Master's Thesis Project: Imaging neuropathic pain
Exploring the role of visualization and storytelling within scientific imaging
Chronic neuropathic pain is a highly prevalent disease affecting around 8% of the adult population. Due to the subjectivity of the pain experience, it is also one of the most difficult syndromes to diagnose and treat.
Brain imaging techniques have become important tools in the research of chronic pain. They permit the in vivo study of complex brain structures: its variations between groups of people and within an individual over time. Although narratives explaining brain imaging exist, their focus lie on the mechanisms behind the techniques. Few visualizations communicate their clinical applications, especially in neuropathic pain.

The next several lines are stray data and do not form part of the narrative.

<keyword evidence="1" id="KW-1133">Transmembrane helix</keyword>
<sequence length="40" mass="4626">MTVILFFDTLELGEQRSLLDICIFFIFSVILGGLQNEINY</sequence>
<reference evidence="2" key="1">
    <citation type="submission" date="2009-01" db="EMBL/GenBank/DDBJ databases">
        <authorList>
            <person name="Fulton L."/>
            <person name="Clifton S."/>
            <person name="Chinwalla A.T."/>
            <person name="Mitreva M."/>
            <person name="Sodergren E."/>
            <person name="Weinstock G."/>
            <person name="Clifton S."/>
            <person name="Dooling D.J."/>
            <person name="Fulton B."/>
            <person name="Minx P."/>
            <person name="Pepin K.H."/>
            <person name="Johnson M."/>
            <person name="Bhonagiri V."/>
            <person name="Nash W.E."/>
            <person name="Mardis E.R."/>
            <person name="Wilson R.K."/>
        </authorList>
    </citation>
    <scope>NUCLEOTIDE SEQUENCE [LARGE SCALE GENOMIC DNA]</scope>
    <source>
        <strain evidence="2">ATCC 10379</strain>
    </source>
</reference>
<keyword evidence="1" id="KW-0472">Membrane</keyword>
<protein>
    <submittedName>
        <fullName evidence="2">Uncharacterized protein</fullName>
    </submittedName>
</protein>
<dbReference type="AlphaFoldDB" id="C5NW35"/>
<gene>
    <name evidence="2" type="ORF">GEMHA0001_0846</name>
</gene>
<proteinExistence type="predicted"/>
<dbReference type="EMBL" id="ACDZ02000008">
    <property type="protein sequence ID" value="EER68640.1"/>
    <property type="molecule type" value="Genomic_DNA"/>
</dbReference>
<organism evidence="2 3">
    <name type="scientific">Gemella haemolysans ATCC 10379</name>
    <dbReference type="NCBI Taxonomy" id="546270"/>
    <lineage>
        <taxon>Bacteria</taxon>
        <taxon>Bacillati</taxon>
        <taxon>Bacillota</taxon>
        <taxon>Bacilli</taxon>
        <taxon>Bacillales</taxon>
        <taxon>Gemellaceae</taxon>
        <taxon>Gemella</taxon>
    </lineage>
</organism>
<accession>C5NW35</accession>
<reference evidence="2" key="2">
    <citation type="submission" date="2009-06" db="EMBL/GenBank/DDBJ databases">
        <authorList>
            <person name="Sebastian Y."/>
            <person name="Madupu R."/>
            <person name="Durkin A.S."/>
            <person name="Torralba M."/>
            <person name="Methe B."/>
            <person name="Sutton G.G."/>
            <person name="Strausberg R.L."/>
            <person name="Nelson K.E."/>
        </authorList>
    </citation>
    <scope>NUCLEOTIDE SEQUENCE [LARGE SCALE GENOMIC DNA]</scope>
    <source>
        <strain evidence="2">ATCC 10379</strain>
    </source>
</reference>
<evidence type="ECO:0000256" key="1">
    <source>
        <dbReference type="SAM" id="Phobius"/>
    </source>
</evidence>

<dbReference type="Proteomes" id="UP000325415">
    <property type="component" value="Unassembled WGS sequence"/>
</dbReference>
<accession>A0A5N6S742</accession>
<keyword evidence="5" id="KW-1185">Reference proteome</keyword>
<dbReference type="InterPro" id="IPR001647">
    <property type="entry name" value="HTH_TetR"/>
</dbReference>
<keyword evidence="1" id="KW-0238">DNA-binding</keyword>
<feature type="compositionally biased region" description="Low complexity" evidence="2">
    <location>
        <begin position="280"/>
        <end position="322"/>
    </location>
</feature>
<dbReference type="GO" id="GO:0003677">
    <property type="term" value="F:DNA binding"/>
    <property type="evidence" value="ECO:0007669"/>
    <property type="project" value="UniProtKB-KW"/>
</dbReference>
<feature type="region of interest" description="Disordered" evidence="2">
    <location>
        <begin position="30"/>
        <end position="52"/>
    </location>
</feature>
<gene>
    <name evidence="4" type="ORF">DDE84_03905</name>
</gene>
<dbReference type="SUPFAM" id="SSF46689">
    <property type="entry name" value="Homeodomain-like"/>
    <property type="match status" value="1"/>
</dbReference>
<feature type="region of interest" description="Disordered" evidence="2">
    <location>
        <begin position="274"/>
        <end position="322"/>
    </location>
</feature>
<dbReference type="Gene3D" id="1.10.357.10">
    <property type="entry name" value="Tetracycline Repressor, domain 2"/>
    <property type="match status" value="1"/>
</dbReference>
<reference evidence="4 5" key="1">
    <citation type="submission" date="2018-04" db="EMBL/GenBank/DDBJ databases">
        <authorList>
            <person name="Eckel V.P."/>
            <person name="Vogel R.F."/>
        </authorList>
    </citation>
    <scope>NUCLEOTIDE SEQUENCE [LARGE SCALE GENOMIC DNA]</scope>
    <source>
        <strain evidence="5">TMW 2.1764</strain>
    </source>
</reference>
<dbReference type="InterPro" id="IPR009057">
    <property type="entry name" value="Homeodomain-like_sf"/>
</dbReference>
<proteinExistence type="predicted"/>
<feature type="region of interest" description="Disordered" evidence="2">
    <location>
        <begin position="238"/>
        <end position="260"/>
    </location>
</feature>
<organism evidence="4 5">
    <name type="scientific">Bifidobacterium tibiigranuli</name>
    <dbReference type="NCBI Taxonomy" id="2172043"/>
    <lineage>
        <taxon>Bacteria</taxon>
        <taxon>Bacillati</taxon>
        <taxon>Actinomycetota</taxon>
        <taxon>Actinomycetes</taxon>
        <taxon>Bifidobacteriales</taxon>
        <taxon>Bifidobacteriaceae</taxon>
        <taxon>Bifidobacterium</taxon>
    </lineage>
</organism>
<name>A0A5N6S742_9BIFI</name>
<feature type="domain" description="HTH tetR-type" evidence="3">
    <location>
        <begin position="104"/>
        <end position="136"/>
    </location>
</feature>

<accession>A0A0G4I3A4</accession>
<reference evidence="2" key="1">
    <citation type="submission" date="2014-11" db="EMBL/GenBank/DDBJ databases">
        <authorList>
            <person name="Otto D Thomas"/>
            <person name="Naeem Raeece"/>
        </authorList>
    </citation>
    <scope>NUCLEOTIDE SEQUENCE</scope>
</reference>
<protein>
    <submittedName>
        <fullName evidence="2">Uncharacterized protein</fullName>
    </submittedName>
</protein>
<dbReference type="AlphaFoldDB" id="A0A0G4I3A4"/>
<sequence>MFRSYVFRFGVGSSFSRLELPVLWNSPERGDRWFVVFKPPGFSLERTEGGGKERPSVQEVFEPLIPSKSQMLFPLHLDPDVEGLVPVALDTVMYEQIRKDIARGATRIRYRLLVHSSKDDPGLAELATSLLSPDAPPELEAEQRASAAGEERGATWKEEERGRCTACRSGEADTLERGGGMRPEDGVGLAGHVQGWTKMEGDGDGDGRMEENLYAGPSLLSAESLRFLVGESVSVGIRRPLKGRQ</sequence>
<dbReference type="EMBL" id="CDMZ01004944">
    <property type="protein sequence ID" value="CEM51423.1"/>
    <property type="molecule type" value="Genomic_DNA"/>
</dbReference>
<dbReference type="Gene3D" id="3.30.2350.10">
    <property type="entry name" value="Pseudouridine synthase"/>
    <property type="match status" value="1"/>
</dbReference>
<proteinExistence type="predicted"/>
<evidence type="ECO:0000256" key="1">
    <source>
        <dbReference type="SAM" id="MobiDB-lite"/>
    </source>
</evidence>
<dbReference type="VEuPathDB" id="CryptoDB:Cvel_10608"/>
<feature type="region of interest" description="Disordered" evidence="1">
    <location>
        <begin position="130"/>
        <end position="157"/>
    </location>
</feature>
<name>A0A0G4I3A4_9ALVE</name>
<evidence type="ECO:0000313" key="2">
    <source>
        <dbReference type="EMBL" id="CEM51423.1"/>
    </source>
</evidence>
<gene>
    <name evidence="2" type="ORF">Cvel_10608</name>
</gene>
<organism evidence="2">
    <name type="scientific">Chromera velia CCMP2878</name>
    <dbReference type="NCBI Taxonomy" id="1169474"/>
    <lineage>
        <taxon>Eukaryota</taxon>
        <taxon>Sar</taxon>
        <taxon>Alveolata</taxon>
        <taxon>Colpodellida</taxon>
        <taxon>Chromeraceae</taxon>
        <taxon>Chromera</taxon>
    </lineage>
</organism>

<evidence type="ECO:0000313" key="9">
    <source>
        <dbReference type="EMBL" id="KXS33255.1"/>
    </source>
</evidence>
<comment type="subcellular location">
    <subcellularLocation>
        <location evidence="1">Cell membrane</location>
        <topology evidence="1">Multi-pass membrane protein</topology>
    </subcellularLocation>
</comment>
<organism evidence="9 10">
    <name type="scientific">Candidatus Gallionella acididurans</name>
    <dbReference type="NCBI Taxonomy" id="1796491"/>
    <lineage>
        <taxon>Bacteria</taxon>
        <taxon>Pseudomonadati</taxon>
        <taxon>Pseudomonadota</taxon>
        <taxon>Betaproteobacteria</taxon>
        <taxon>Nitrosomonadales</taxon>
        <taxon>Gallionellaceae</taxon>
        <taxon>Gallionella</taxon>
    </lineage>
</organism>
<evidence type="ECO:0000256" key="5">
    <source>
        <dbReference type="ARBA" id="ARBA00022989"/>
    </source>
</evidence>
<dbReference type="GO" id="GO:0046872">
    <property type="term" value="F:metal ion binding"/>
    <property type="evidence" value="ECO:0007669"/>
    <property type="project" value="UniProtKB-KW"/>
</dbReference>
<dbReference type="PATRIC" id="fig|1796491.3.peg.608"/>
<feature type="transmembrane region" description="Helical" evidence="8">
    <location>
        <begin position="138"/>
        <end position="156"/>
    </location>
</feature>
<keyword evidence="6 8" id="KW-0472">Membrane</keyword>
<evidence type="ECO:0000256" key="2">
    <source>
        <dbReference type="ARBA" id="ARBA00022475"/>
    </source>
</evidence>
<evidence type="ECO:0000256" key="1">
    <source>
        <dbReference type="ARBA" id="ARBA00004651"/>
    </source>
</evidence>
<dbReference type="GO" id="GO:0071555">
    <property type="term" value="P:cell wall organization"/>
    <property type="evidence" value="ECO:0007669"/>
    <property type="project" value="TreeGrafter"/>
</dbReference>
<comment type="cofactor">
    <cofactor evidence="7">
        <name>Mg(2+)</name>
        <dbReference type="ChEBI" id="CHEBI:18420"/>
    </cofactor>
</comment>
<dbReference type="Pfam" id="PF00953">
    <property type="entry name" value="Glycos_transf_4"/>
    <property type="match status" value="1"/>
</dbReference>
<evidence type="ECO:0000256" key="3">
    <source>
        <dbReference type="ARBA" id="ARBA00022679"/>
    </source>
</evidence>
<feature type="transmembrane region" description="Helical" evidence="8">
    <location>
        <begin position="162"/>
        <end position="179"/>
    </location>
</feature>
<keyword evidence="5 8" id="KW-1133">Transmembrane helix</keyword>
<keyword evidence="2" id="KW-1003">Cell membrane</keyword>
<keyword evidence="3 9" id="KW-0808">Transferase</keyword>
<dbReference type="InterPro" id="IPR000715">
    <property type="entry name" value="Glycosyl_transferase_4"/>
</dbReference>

In addition, within the fields of brain imaging, such as white matter tractography, there exist standardized and accepted methods of data visualization. Advances in imaging technology, however, are creating an increase in the resolution and density of data, resulting in increased visualization complexity and excessive clutter. Communication of depth and spatial relationships within the brain becomes difficult, and the ability to visualize important anatomical and functional structures diminishes.
The project aims to serve two purposes: 1) to develop an educational animation communicating the significance of clinical research employing brain imaging techniques to study neuropathic pain, and 2) to expand upon established visualizations of brain imaging data to help improve communication while maintaining data fidelity.
This project a recipient of the 2016 Research Grant of the Vesalius Trust for Visual Communication in the Health Sciences
It is also the recipient of an Award of Merit in the Student Animation category, at the 2017 Association of Medical Illustrators conference.